In Like A Splint: OSS 117, 12 Years Later

2011/04/24

He’s baaaack.  That glib smile, that infectious laugh, that receding hairline, those mischievous eyebrows and, lest I forget, that prêt-à-porter wardrobe.  In OSS 117: Lost in Rio, French comedic actor Jean Dujardin returns for another, hilarious outing as the secret agent code-named OSS 117.   This time around, it’s a doozy, as in douze ans plus tard.  OSS 117 is twelve years older and more inept than ever!

As with 2006’s uproarious OSS 117: Cairo, Nest of Spies, this sequel also was adapted from the OSS 117 novels by Jean Bruce.  Dujardin’s Hubert Bonisseur de la Bath reads like an early “007” on acid.  That he resembles Sean Connery’s James Bond (circa Dr. No) while poking fun at Gallic arrogance lends parodic thrills and caustic political satire to his new, South American adventure.

Take note:  The bumbling spy who can never seem capable of parallel parking his flashy convertible, is not OSS double-one seven.  Non pas de tout.  He’s OSS cent dix-sept!  Mais oui.  Amid all the hijinx, Bonisseur de la Bath, who’s flitting through Brazil’s pristine beaches, scenic roads and tropical rainforests as evening newspaper reporter “Noel Flantier,” tries his dogged best to get laid – thus, my ironic title for this review.  He possesses neither the dashing charm of Connery’s Bond nor the rugged allure of James Coburn’s Derek Flint (himself a parody of the debonnaire Bond) in Our Man Flint.   Every time “petit Hubert” tries to take a “dip,” it’s a side-splitting laugh for us, the viewers.  And oh, it hurts so good!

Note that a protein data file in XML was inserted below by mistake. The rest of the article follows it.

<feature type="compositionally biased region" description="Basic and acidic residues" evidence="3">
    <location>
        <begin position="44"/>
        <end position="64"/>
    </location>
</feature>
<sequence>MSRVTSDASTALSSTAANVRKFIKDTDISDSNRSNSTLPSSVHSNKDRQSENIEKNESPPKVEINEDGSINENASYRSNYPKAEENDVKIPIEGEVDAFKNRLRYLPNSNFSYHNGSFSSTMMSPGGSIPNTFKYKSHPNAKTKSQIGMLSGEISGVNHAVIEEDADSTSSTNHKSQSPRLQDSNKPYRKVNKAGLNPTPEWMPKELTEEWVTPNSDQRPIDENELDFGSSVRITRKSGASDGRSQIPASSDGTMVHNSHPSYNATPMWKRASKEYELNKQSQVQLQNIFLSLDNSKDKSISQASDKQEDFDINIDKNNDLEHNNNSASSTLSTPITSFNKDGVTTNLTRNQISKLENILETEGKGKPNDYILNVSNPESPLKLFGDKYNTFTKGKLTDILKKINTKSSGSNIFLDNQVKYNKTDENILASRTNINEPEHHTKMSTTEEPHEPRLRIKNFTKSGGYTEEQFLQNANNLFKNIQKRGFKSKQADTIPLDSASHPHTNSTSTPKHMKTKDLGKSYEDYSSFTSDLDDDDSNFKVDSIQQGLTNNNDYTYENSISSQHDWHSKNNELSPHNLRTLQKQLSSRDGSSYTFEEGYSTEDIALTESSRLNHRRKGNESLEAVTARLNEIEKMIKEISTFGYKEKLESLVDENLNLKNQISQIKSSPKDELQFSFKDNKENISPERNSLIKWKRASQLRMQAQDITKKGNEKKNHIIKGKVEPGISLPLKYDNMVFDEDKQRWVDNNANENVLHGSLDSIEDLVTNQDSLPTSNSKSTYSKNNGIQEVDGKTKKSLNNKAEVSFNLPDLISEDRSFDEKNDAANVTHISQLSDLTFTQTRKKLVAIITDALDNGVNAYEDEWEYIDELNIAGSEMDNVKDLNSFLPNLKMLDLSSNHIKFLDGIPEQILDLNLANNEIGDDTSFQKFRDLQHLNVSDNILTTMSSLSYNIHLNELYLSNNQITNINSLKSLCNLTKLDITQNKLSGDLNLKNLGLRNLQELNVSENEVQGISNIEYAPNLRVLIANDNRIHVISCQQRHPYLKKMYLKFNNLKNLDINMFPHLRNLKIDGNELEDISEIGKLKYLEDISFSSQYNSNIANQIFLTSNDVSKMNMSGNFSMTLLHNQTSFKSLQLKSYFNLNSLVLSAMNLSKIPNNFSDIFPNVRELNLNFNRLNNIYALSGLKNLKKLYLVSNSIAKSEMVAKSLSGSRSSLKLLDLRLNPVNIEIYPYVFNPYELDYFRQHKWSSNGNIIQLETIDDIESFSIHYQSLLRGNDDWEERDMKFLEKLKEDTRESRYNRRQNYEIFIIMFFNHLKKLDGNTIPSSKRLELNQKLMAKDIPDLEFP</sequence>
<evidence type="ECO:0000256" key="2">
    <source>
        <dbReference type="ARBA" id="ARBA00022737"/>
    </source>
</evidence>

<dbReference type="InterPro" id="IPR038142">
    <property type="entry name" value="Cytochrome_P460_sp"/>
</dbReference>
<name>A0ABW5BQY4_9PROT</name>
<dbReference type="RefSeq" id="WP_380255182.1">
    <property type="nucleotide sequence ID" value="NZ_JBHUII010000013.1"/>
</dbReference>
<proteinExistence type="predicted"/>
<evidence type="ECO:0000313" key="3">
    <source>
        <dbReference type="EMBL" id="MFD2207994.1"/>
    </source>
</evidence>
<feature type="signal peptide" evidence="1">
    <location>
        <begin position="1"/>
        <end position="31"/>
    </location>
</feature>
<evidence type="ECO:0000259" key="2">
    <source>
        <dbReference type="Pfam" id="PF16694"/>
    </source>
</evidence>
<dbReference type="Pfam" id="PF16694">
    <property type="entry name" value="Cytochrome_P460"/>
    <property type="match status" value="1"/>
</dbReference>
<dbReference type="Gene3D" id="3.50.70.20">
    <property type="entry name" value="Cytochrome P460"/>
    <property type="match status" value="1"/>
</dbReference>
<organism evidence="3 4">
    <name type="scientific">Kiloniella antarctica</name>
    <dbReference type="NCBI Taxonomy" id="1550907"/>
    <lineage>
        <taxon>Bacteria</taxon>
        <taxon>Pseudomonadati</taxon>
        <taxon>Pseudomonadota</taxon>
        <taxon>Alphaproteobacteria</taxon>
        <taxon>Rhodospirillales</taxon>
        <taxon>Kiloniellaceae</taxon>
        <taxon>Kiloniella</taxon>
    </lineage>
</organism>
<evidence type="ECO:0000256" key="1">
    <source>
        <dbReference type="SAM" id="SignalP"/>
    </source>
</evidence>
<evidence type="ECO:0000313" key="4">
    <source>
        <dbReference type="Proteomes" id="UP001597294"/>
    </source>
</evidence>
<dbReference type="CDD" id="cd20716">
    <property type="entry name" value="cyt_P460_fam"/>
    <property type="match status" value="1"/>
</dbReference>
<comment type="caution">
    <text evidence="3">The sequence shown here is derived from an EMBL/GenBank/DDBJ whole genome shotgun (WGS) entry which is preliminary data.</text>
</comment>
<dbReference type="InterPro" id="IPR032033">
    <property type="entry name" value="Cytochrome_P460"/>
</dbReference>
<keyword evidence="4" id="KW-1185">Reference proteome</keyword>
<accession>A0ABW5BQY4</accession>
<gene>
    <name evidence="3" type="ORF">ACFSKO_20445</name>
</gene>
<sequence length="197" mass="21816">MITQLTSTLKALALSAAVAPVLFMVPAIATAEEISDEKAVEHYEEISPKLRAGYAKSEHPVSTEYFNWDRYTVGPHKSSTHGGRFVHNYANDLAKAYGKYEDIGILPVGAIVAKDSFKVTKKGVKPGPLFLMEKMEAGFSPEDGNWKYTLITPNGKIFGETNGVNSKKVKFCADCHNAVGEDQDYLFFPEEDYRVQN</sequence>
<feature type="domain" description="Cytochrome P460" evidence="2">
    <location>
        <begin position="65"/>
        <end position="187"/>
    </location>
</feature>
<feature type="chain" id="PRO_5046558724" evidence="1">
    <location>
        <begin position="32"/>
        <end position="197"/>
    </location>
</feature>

From the jump, the little birdies spying on Bonisseur de la Bath (prior to his assignment as “Noel Flantier”) and a lover in the sack are getting more action. Bad enough that the vacationing secret agent remains in his skiing ensemble (including footgear) while his sex mate is sprawled in a sheer, hot-pink teddy.  Even funnier, wings of the fornicating (mechanical) birds flutter frenziedly to a devil-may-care tune breezing above the bed and out a window that reveals an ethereal, midnight blue sky.

Here are nine more scenes that had me on the floor choking with laughter.  In no particular order:  1) the film’s intro, with a never-ending twist (as in the jaunty dance – after all, this sequel is set in the sixties) and Bonisseur de la Bath’s stupid smile while he’s gyrating his hips;  2) the split-screen depiction of Noel’s arrival in Brazil, the enemy on his heels and a commercial samba score setting up the retro mood;  3) Noel yelling at his Nazi prey with a waterfall behind him that mutes his voice;  4) a Nazi’s German stylings on the bossa nova classic “The Girl from Ipanema,” replacing Astrud Gilberto’s breezy “Ahhh” in the chorus with a chilly (and chilling) “Brrr”;  5) Noel’s  brash interrogation of two children living in a favela, with regard to the whereabouts of a Nazi whom he was sent to capture because he possesses an object that could compromise the honor and legacy of the French Resistance; 6) Noel’s refusal to stop repeating a corny pun involving his spy name and his Christmas boules (his “Christmas present,” he says to his unamused Israeli Jewish female Mod-stylin’ espionage partner, Dolores, before trying the joke on a colleague telephonically);  7) Noel’s sexual harassment of his aforementioned spy partner as their airplane plummets to their uncertain deaths;  8) Noel’s misconstruing of the term hippie sects with hippic sex; and 9) CIA operative Bill Trumendous’ jarring Franglish and his grinning insults, to Noel’s bewildered reaction, in the former’s car.